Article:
Heel Strikers Risk of Metatarsal Stress Bone Fracture

A study by Weist et al., examined the effects of muscular fatigue on metatarsal stress bone fracture development in tri-athletes who were heel strikers. The study found that increased fatigue led to alterations in foot rollover which increased peak pressure forces and impulse under the second and third metatarsal head, and under the medial forefoot.

Heel Strike Running Increases Risk of Stress Bone Fracture

Heel Strikers Risk of Metatarsal Stress Bone Fracture

Stress fractures of the second and third metatarsal head are common in recreational runners and most recreational runners are heel strikers.

Heel Strike Running Broken Metatarsals

Rarely do habitual forefoot strikers suffer metatarsal stress fractures. Why?

Unlike forefoot striking, heel strike running involves propelling the body weight forward with the forefoot and toes after foot rollover.

  • The study showed that when fatigued, heel strikers showed a change in pressure distribution patterns of the foot, which increased pressure under the big toe and under the medial forefoot.
  • These adaptations to fatigue while heel striking increases forefoot loading at push-off, causing abnormal remodeling of the metatarsals and increases risk of fatigue fracture.

You would expect forefoot runners to have higher loading in the forefoot because the forefoot initially contacts the ground, but this is not the case.

In forefoot running, plantar pressure is localized under the 4th and 5th metatarsal head, ground-contact time is lower, and fatigue loading is lower because heel-toe rollover does not occur and neither does toe-off.

  • Forefoot loading is less pronounced in a forefoot strike because the foot lands closer to the body than in a heel strike.

In forefoot running, global plantar pressures and forefoot loading is lower since the forefoot is not used to propel the body forward.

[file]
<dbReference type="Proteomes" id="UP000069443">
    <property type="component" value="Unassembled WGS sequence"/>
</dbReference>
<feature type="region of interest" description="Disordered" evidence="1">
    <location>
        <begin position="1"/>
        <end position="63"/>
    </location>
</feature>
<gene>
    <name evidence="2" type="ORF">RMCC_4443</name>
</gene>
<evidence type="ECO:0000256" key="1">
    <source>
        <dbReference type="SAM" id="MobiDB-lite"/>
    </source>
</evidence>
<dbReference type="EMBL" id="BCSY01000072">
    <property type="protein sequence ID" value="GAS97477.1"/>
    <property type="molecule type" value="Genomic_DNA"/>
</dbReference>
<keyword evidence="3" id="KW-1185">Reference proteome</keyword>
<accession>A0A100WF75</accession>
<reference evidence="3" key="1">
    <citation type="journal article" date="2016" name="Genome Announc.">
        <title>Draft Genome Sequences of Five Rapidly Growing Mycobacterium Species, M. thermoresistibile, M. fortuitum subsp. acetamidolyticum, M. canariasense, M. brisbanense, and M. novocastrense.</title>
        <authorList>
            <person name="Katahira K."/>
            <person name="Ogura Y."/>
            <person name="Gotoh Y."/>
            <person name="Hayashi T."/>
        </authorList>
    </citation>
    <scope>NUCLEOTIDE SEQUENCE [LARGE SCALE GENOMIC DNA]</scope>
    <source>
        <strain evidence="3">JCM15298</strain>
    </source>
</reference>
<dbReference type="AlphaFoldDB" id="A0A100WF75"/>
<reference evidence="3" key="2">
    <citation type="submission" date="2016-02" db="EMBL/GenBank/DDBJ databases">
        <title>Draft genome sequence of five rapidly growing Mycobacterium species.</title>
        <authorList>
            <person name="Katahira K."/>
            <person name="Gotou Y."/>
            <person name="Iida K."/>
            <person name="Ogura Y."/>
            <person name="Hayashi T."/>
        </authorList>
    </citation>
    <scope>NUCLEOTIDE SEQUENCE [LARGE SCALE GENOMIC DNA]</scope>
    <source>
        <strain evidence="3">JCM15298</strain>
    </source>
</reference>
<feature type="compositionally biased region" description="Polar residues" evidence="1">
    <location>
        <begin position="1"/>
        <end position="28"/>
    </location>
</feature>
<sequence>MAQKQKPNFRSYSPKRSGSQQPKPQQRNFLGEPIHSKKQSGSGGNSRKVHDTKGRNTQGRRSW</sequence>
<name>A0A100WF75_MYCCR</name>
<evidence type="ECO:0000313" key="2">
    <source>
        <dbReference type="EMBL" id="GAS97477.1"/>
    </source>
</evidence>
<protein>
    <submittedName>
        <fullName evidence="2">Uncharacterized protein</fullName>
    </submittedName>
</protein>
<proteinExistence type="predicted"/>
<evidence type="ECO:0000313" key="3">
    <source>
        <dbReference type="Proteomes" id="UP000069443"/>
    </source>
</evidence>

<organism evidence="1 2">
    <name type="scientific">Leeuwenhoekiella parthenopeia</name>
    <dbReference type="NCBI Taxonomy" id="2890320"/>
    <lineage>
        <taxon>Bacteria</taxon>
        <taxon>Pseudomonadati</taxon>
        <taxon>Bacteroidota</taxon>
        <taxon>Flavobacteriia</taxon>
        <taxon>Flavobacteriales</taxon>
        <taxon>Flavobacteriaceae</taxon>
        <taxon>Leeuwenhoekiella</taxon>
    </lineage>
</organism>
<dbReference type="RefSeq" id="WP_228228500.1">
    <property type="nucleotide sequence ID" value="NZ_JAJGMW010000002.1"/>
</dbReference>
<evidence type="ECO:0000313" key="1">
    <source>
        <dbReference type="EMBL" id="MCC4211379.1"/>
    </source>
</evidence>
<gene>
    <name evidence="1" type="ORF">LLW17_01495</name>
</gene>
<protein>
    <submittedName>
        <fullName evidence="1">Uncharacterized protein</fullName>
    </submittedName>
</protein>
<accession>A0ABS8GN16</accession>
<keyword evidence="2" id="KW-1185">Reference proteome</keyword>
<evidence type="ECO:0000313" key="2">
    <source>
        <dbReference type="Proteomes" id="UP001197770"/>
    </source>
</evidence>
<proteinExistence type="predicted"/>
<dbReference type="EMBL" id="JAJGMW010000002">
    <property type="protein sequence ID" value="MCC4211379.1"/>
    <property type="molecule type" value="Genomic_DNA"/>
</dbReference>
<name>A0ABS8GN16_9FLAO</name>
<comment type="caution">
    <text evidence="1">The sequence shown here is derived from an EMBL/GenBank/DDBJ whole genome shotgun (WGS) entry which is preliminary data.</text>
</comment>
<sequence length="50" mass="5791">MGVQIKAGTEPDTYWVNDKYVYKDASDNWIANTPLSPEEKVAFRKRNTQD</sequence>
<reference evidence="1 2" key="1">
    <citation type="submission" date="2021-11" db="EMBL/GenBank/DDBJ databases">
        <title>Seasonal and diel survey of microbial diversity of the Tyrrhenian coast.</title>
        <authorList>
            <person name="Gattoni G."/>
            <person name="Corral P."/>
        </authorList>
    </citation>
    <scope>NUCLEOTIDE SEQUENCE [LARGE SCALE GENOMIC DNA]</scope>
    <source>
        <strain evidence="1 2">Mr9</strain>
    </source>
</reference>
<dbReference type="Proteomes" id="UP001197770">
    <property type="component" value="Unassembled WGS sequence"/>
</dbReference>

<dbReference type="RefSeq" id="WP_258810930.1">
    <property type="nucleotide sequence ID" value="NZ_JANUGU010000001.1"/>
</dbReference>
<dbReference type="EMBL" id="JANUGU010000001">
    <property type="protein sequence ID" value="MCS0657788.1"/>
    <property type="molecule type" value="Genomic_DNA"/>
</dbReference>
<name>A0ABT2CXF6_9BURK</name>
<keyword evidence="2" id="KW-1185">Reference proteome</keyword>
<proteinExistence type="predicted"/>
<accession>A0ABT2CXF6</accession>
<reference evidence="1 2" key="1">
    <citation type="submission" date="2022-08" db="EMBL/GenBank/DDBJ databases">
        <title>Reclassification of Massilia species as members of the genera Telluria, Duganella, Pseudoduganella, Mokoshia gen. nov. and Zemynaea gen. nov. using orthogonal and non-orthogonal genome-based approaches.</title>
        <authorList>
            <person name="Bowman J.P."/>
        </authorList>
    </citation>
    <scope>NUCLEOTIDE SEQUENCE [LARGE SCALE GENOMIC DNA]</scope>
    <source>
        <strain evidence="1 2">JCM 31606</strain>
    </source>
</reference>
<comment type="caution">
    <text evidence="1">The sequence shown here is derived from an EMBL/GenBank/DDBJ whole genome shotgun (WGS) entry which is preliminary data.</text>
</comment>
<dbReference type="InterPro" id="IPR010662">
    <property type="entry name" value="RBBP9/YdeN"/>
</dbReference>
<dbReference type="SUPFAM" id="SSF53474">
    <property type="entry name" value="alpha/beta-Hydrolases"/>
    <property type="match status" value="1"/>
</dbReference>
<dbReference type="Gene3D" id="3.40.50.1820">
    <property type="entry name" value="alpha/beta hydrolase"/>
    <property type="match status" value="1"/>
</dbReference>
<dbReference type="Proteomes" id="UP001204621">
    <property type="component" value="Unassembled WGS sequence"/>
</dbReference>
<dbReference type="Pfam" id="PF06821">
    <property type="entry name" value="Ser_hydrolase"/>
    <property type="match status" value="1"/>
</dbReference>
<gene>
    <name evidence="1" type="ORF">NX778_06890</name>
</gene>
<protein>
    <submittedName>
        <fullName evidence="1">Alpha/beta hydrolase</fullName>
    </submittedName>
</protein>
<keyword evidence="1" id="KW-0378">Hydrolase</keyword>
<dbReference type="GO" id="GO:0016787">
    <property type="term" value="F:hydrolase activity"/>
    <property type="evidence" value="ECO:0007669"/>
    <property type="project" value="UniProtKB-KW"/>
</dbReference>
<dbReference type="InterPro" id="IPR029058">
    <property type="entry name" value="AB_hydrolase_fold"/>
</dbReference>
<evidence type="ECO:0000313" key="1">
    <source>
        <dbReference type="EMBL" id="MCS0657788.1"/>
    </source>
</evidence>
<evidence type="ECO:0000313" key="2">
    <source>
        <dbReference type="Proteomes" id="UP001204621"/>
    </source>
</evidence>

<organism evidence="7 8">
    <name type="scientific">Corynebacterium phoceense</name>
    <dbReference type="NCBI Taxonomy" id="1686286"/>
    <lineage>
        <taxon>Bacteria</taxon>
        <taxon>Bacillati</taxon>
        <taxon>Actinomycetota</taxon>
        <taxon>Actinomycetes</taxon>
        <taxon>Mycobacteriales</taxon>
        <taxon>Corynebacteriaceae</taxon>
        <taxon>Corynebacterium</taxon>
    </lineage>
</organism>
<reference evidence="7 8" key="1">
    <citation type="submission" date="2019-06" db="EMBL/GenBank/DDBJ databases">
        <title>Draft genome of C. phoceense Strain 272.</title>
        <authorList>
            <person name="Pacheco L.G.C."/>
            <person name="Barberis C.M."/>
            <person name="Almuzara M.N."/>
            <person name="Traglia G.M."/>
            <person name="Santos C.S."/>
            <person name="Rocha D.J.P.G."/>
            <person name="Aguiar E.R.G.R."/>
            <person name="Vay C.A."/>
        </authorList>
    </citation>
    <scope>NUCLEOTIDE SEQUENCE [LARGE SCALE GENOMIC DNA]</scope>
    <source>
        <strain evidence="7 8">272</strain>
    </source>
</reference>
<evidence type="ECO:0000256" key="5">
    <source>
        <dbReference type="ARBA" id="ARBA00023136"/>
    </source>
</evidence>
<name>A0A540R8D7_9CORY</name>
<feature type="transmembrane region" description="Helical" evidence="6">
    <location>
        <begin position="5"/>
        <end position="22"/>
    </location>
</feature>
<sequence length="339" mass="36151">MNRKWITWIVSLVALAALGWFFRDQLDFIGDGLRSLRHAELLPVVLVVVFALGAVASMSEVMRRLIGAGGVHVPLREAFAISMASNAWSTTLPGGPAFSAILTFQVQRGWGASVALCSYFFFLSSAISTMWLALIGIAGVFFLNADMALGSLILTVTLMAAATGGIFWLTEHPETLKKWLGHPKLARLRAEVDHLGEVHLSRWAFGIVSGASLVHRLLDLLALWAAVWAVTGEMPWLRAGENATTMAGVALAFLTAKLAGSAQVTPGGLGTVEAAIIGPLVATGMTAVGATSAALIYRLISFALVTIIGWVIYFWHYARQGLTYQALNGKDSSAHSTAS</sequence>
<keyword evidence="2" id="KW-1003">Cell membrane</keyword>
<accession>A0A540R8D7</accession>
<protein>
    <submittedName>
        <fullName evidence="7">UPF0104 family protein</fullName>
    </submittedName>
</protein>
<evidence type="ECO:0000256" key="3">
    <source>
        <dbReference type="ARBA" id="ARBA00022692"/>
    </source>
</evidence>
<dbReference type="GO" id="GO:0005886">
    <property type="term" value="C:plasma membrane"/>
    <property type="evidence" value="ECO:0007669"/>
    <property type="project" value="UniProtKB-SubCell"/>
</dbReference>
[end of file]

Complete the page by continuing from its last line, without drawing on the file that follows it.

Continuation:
• Think of forefoot running as a controlled, continuous fall – as the body falls forward, the feet get out-of-the-way and flick up behind.

In any case, every runner can use stronger metatarsals, especially forefoot running and barefoot running newbies. Performing basic, strengthening exercises for the feet daily is the best defense against this painful, dreaded injury.

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References:

Weist, R., Eils, S and Rosenbaum, D. (2004).  The influence of muscle fatigue on electromyogram and plantar pressure patterns as an explanation for the incidence of metatarsal stress fractures. Am J Sports Med, 32(8):1893-8.

Bretta Riches

Bretta Riches

"I believe the forefoot strike is the engine of endurance running..."

BSc Neurobiology; MSc Biomechanics candidate, ultra minimalist runner & founder of RunForefoot. I was a heel striker, always injured. I was inspired by the great Tirunesh Dibaba to try forefoot running. Now, I'm injury free. This is why I launched Run Forefoot, to advocate the health & performance benefits of forefoot running and to raise awareness on the dangers of heel striking, because the world needs to know.
Bretta Riches

P.S. Don't forget to check out the Run Forefoot Facebook Page, it's a terrific place to ask questions about forefoot running, barefoot running and injury. I'm always happy to help!

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